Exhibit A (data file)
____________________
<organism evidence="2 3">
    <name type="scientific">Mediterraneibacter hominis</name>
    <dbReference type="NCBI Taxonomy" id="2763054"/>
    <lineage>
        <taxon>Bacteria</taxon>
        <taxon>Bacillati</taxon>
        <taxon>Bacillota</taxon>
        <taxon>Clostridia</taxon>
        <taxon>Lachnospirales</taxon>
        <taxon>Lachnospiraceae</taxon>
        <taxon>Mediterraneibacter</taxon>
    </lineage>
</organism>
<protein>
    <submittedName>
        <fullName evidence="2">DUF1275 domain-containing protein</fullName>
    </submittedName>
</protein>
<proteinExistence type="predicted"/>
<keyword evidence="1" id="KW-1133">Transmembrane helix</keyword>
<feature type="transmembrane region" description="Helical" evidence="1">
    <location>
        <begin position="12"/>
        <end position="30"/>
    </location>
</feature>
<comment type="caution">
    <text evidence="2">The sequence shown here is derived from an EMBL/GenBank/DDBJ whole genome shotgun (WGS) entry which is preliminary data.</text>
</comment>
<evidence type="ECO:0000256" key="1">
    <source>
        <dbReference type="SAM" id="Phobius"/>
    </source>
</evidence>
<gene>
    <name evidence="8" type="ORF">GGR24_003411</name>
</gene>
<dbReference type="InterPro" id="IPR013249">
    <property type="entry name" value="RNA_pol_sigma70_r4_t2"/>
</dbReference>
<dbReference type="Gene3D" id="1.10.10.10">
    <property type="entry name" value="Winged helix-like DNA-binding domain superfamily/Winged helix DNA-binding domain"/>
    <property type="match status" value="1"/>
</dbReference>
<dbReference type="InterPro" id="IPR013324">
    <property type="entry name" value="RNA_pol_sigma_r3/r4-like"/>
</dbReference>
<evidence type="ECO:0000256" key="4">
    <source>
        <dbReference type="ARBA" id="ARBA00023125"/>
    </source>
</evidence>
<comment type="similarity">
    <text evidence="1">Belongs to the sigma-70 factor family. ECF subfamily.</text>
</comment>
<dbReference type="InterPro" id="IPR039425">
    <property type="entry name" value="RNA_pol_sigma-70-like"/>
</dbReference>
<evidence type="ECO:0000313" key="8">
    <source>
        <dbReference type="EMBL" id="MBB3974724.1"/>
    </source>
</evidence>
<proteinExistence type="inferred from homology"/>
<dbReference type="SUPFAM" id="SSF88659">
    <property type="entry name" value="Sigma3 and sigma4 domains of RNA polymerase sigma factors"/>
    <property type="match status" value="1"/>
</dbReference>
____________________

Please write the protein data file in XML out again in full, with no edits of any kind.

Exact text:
<organism evidence="2 3">
    <name type="scientific">Mediterraneibacter hominis</name>
    <dbReference type="NCBI Taxonomy" id="2763054"/>
    <lineage>
        <taxon>Bacteria</taxon>
        <taxon>Bacillati</taxon>
        <taxon>Bacillota</taxon>
        <taxon>Clostridia</taxon>
        <taxon>Lachnospirales</taxon>
        <taxon>Lachnospiraceae</taxon>
        <taxon>Mediterraneibacter</taxon>
    </lineage>
</organism>
<protein>
    <submittedName>
        <fullName evidence="2">DUF1275 domain-containing protein</fullName>
    </submittedName>
</protein>
<proteinExistence type="predicted"/>
<keyword evidence="1" id="KW-1133">Transmembrane helix</keyword>
<feature type="transmembrane region" description="Helical" evidence="1">
    <location>
        <begin position="12"/>
        <end position="30"/>
    </location>
</feature>
<comment type="caution">
    <text evidence="2">The sequence shown here is derived from an EMBL/GenBank/DDBJ whole genome shotgun (WGS) entry which is preliminary data.</text>
</comment>
<evidence type="ECO:0000256" key="1">
    <source>
        <dbReference type="SAM" id="Phobius"/>
    </source>
</evidence>
<gene>
    <name evidence="8" type="ORF">GGR24_003411</name>
</gene>
<dbReference type="InterPro" id="IPR013249">
    <property type="entry name" value="RNA_pol_sigma70_r4_t2"/>
</dbReference>
<dbReference type="Gene3D" id="1.10.10.10">
    <property type="entry name" value="Winged helix-like DNA-binding domain superfamily/Winged helix DNA-binding domain"/>
    <property type="match status" value="1"/>
</dbReference>
<dbReference type="InterPro" id="IPR013324">
    <property type="entry name" value="RNA_pol_sigma_r3/r4-like"/>
</dbReference>
<evidence type="ECO:0000256" key="4">
    <source>
        <dbReference type="ARBA" id="ARBA00023125"/>
    </source>
</evidence>
<comment type="similarity">
    <text evidence="1">Belongs to the sigma-70 factor family. ECF subfamily.</text>
</comment>
<dbReference type="InterPro" id="IPR039425">
    <property type="entry name" value="RNA_pol_sigma-70-like"/>
</dbReference>
<evidence type="ECO:0000313" key="8">
    <source>
        <dbReference type="EMBL" id="MBB3974724.1"/>
    </source>
</evidence>
<proteinExistence type="inferred from homology"/>
<dbReference type="SUPFAM" id="SSF88659">
    <property type="entry name" value="Sigma3 and sigma4 domains of RNA polymerase sigma factors"/>
    <property type="match status" value="1"/>
</dbReference>